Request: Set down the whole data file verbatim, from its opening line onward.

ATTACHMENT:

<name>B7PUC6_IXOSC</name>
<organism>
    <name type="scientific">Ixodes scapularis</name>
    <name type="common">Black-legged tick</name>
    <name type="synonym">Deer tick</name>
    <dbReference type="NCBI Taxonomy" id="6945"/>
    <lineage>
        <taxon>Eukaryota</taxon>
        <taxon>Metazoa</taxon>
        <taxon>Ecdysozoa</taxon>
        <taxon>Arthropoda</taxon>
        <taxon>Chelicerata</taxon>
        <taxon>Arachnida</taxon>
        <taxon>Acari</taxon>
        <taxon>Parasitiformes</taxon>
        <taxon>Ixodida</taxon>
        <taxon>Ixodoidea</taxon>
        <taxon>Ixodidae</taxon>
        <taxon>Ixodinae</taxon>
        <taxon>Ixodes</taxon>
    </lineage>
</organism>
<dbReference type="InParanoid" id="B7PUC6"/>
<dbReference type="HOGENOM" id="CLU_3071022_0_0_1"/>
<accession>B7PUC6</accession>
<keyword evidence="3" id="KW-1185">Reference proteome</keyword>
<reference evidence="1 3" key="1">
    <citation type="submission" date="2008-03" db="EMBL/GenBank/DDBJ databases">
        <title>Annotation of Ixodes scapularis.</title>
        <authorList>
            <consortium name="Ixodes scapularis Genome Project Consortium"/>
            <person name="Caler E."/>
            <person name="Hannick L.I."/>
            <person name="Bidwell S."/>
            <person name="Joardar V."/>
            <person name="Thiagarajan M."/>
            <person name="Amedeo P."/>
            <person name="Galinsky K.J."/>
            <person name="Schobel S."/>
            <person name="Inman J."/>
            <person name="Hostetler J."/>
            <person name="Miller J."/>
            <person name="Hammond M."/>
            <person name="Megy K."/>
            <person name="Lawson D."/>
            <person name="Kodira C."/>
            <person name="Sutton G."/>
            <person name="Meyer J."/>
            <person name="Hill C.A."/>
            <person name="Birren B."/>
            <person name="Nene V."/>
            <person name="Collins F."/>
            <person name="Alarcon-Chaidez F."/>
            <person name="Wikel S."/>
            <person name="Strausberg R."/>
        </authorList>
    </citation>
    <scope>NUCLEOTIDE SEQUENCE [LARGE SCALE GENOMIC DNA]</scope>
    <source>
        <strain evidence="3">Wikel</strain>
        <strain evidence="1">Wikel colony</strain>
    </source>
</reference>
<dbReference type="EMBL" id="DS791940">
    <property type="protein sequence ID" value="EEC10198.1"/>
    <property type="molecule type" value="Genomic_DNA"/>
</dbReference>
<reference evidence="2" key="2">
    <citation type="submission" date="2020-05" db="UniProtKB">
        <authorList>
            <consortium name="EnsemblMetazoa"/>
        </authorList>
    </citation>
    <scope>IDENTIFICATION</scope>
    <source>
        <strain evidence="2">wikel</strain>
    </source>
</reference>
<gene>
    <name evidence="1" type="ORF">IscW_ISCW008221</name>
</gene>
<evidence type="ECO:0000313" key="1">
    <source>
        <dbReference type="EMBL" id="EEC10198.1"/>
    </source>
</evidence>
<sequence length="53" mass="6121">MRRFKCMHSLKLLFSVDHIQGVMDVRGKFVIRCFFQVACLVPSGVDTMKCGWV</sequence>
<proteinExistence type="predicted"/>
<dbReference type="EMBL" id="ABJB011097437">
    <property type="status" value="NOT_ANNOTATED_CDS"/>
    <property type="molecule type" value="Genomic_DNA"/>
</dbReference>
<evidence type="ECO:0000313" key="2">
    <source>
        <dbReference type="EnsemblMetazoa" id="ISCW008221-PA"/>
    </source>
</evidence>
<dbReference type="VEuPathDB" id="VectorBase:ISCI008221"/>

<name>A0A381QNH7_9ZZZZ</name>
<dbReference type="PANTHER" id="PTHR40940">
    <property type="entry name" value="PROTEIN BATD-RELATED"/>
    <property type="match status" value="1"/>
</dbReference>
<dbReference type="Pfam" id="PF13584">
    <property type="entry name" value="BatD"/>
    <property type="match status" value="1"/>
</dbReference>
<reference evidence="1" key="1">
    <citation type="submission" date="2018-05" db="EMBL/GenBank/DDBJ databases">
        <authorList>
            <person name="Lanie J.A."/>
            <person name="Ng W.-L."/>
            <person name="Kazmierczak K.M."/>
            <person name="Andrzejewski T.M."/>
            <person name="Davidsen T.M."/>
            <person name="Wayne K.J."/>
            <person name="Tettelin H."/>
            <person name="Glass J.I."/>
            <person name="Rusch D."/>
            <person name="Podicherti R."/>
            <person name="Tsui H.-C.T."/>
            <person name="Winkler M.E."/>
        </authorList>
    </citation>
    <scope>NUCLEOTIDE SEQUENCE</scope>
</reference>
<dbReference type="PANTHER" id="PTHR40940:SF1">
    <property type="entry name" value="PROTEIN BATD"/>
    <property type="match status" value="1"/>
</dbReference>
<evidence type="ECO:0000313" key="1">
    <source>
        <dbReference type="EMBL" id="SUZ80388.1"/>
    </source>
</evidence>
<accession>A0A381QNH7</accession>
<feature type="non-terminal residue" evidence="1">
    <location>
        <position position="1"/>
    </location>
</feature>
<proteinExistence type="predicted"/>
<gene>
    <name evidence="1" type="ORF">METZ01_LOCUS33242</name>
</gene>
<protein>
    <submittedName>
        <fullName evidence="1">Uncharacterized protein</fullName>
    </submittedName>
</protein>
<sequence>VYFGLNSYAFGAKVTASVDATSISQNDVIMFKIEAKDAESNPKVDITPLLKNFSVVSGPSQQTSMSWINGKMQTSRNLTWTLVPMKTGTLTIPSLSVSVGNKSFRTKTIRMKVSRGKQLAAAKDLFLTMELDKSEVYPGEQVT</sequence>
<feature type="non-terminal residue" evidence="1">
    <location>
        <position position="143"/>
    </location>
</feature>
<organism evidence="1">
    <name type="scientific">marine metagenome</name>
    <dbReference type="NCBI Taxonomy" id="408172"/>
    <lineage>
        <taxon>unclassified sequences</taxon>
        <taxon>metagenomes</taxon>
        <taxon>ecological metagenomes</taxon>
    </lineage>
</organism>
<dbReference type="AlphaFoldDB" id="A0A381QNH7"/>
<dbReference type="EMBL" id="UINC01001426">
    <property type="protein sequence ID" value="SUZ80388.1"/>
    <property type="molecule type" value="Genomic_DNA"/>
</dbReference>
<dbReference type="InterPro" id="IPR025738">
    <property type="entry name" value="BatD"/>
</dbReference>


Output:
<name>B7PUC6_IXOSC</name>
<organism>
    <name type="scientific">Ixodes scapularis</name>
    <name type="common">Black-legged tick</name>
    <name type="synonym">Deer tick</name>
    <dbReference type="NCBI Taxonomy" id="6945"/>
    <lineage>
        <taxon>Eukaryota</taxon>
        <taxon>Metazoa</taxon>
        <taxon>Ecdysozoa</taxon>
        <taxon>Arthropoda</taxon>
        <taxon>Chelicerata</taxon>
        <taxon>Arachnida</taxon>
        <taxon>Acari</taxon>
        <taxon>Parasitiformes</taxon>
        <taxon>Ixodida</taxon>
        <taxon>Ixodoidea</taxon>
        <taxon>Ixodidae</taxon>
        <taxon>Ixodinae</taxon>
        <taxon>Ixodes</taxon>
    </lineage>
</organism>
<dbReference type="InParanoid" id="B7PUC6"/>
<dbReference type="HOGENOM" id="CLU_3071022_0_0_1"/>
<accession>B7PUC6</accession>
<keyword evidence="3" id="KW-1185">Reference proteome</keyword>
<reference evidence="1 3" key="1">
    <citation type="submission" date="2008-03" db="EMBL/GenBank/DDBJ databases">
        <title>Annotation of Ixodes scapularis.</title>
        <authorList>
            <consortium name="Ixodes scapularis Genome Project Consortium"/>
            <person name="Caler E."/>
            <person name="Hannick L.I."/>
            <person name="Bidwell S."/>
            <person name="Joardar V."/>
            <person name="Thiagarajan M."/>
            <person name="Amedeo P."/>
            <person name="Galinsky K.J."/>
            <person name="Schobel S."/>
            <person name="Inman J."/>
            <person name="Hostetler J."/>
            <person name="Miller J."/>
            <person name="Hammond M."/>
            <person name="Megy K."/>
            <person name="Lawson D."/>
            <person name="Kodira C."/>
            <person name="Sutton G."/>
            <person name="Meyer J."/>
            <person name="Hill C.A."/>
            <person name="Birren B."/>
            <person name="Nene V."/>
            <person name="Collins F."/>
            <person name="Alarcon-Chaidez F."/>
            <person name="Wikel S."/>
            <person name="Strausberg R."/>
        </authorList>
    </citation>
    <scope>NUCLEOTIDE SEQUENCE [LARGE SCALE GENOMIC DNA]</scope>
    <source>
        <strain evidence="3">Wikel</strain>
        <strain evidence="1">Wikel colony</strain>
    </source>
</reference>
<dbReference type="EMBL" id="DS791940">
    <property type="protein sequence ID" value="EEC10198.1"/>
    <property type="molecule type" value="Genomic_DNA"/>
</dbReference>
<reference evidence="2" key="2">
    <citation type="submission" date="2020-05" db="UniProtKB">
        <authorList>
            <consortium name="EnsemblMetazoa"/>
        </authorList>
    </citation>
    <scope>IDENTIFICATION</scope>
    <source>
        <strain evidence="2">wikel</strain>
    </source>
</reference>
<gene>
    <name evidence="1" type="ORF">IscW_ISCW008221</name>
</gene>
<evidence type="ECO:0000313" key="1">
    <source>
        <dbReference type="EMBL" id="EEC10198.1"/>
    </source>
</evidence>
<sequence length="53" mass="6121">MRRFKCMHSLKLLFSVDHIQGVMDVRGKFVIRCFFQVACLVPSGVDTMKCGWV</sequence>
<proteinExistence type="predicted"/>
<dbReference type="EMBL" id="ABJB011097437">
    <property type="status" value="NOT_ANNOTATED_CDS"/>
    <property type="molecule type" value="Genomic_DNA"/>
</dbReference>
<evidence type="ECO:0000313" key="2">
    <source>
        <dbReference type="EnsemblMetazoa" id="ISCW008221-PA"/>
    </source>
</evidence>
<dbReference type="VEuPathDB" id="VectorBase:ISCI008221"/>

<name>A0A381QNH7_9ZZZZ</name>
<dbReference type="PANTHER" id="PTHR40940">
    <property type="entry name" value="PROTEIN BATD-RELATED"/>
    <property type="match status" value="1"/>
</dbReference>
<dbReference type="Pfam" id="PF13584">
    <property type="entry name" value="BatD"/>
    <property type="match status" value="1"/>
</dbReference>
<reference evidence="1" key="1">
    <citation type="submission" date="2018-05" db="EMBL/GenBank/DDBJ databases">
        <authorList>
            <person name="Lanie J.A."/>
            <person name="Ng W.-L."/>
            <person name="Kazmierczak K.M."/>
            <person name="Andrzejewski T.M."/>
            <person name="Davidsen T.M."/>
            <person name="Wayne K.J."/>
            <person name="Tettelin H."/>
            <person name="Glass J.I."/>
            <person name="Rusch D."/>
            <person name="Podicherti R."/>
            <person name="Tsui H.-C.T."/>
            <person name="Winkler M.E."/>
        </authorList>
    </citation>
    <scope>NUCLEOTIDE SEQUENCE</scope>
</reference>
<dbReference type="PANTHER" id="PTHR40940:SF1">
    <property type="entry name" value="PROTEIN BATD"/>
    <property type="match status" value="1"/>
</dbReference>
<evidence type="ECO:0000313" key="1">
    <source>
        <dbReference type="EMBL" id="SUZ80388.1"/>
    </source>
</evidence>
<accession>A0A381QNH7</accession>
<feature type="non-terminal residue" evidence="1">
    <location>
        <position position="1"/>
    </location>
</feature>
<proteinExistence type="predicted"/>
<gene>
    <name evidence="1" type="ORF">METZ01_LOCUS33242</name>
</gene>
<protein>
    <submittedName>
        <fullName evidence="1">Uncharacterized protein</fullName>
    </submittedName>
</protein>
<sequence>VYFGLNSYAFGAKVTASVDATSISQNDVIMFKIEAKDAESNPKVDITPLLKNFSVVSGPSQQTSMSWINGKMQTSRNLTWTLVPMKTGTLTIPSLSVSVGNKSFRTKTIRMKVSRGKQLAAAKDLFLTMELDKSEVYPGEQVT</sequence>
<feature type="non-terminal residue" evidence="1">
    <location>
        <position position="143"/>
    </location>
</feature>
<organism evidence="1">
    <name type="scientific">marine metagenome</name>
    <dbReference type="NCBI Taxonomy" id="408172"/>
    <lineage>
        <taxon>unclassified sequences</taxon>
        <taxon>metagenomes</taxon>
        <taxon>ecological metagenomes</taxon>
    </lineage>
</organism>
<dbReference type="AlphaFoldDB" id="A0A381QNH7"/>
<dbReference type="EMBL" id="UINC01001426">
    <property type="protein sequence ID" value="SUZ80388.1"/>
    <property type="molecule type" value="Genomic_DNA"/>
</dbReference>
<dbReference type="InterPro" id="IPR025738">
    <property type="entry name" value="BatD"/>
</dbReference>